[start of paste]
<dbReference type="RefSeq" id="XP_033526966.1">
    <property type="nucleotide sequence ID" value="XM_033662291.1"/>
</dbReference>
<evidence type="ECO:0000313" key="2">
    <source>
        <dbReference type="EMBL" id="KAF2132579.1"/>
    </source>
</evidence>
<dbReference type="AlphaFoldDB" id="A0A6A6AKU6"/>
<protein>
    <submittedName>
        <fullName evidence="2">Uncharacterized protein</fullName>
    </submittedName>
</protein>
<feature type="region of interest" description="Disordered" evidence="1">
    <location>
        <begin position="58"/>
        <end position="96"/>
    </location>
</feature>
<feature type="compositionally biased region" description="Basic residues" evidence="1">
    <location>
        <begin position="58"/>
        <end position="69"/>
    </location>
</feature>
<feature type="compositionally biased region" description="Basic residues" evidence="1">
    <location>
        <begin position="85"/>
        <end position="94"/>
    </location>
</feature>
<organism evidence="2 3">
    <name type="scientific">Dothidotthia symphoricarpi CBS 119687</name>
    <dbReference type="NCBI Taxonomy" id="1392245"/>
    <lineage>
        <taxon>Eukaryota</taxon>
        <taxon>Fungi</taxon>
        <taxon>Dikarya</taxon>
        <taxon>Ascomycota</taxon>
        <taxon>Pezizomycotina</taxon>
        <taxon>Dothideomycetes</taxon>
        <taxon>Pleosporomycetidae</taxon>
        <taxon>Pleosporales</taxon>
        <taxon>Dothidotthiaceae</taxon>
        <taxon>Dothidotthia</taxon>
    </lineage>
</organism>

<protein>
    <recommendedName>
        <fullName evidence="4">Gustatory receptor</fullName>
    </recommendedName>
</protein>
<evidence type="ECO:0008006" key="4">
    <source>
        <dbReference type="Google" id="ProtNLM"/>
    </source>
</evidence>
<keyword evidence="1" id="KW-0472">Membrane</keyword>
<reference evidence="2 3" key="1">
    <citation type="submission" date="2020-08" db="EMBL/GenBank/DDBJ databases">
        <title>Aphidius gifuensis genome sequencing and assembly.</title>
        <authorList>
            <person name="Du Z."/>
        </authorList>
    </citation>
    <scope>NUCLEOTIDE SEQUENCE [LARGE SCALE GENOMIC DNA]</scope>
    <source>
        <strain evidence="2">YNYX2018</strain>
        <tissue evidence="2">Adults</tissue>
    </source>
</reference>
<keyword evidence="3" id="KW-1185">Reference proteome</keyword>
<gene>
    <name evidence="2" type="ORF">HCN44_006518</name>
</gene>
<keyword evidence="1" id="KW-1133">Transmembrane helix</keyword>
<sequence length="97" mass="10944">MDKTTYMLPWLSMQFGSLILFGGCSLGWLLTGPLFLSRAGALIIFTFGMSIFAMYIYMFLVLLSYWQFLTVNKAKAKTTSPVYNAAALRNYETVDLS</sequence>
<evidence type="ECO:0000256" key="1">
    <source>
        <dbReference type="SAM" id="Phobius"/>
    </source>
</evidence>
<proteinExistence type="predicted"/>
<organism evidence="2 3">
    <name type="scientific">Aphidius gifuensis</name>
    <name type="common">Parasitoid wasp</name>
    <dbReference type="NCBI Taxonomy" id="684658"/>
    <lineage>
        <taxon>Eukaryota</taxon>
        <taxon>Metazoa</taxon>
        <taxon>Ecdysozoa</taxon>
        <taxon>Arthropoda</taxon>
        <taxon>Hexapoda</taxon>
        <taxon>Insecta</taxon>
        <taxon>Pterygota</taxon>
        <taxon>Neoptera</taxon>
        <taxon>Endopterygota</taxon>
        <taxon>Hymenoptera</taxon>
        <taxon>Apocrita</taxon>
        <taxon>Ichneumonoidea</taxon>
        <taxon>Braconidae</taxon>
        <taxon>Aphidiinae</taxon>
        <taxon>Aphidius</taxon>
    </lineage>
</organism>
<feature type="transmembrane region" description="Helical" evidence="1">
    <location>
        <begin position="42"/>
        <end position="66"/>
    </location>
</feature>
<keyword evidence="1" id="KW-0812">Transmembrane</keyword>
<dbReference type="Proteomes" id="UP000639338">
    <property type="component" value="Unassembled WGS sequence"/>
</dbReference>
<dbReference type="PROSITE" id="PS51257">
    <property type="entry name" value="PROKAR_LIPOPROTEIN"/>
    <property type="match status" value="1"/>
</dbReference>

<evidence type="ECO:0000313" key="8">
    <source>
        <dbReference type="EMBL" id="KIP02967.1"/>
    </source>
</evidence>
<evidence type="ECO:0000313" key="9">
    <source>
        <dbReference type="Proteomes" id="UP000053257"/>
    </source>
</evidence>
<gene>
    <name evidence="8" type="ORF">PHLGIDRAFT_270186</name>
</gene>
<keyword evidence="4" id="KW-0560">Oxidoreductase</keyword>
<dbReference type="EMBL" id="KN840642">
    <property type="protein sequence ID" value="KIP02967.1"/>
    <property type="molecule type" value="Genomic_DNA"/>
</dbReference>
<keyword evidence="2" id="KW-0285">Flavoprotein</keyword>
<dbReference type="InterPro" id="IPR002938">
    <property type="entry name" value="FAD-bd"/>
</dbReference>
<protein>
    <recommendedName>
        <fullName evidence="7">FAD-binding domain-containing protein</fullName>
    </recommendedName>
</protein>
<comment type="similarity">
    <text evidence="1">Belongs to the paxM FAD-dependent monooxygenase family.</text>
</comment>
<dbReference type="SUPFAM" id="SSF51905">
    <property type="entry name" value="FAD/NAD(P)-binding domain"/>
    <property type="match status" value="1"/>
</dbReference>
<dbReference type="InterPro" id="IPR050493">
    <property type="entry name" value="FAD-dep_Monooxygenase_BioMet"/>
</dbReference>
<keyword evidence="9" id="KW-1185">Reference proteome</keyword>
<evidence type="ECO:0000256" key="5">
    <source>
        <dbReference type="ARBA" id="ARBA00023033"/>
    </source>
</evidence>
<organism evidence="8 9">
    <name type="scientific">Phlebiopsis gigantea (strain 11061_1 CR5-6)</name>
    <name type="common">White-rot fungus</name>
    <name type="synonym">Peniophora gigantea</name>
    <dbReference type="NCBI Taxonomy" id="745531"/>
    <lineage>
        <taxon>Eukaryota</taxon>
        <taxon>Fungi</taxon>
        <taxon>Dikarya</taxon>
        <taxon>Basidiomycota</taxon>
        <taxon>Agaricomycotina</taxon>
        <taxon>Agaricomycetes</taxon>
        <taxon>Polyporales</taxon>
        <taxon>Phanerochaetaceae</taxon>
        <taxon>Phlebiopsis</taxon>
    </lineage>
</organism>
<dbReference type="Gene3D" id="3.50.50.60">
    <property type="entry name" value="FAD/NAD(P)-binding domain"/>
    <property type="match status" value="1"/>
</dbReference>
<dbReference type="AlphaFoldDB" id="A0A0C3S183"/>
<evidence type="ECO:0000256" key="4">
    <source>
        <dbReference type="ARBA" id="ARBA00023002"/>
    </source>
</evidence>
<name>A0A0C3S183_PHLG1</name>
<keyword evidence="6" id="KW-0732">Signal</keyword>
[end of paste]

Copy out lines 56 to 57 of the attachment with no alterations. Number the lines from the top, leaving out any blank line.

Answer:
        <dbReference type="Google" id="ProtNLM"/>
    </source>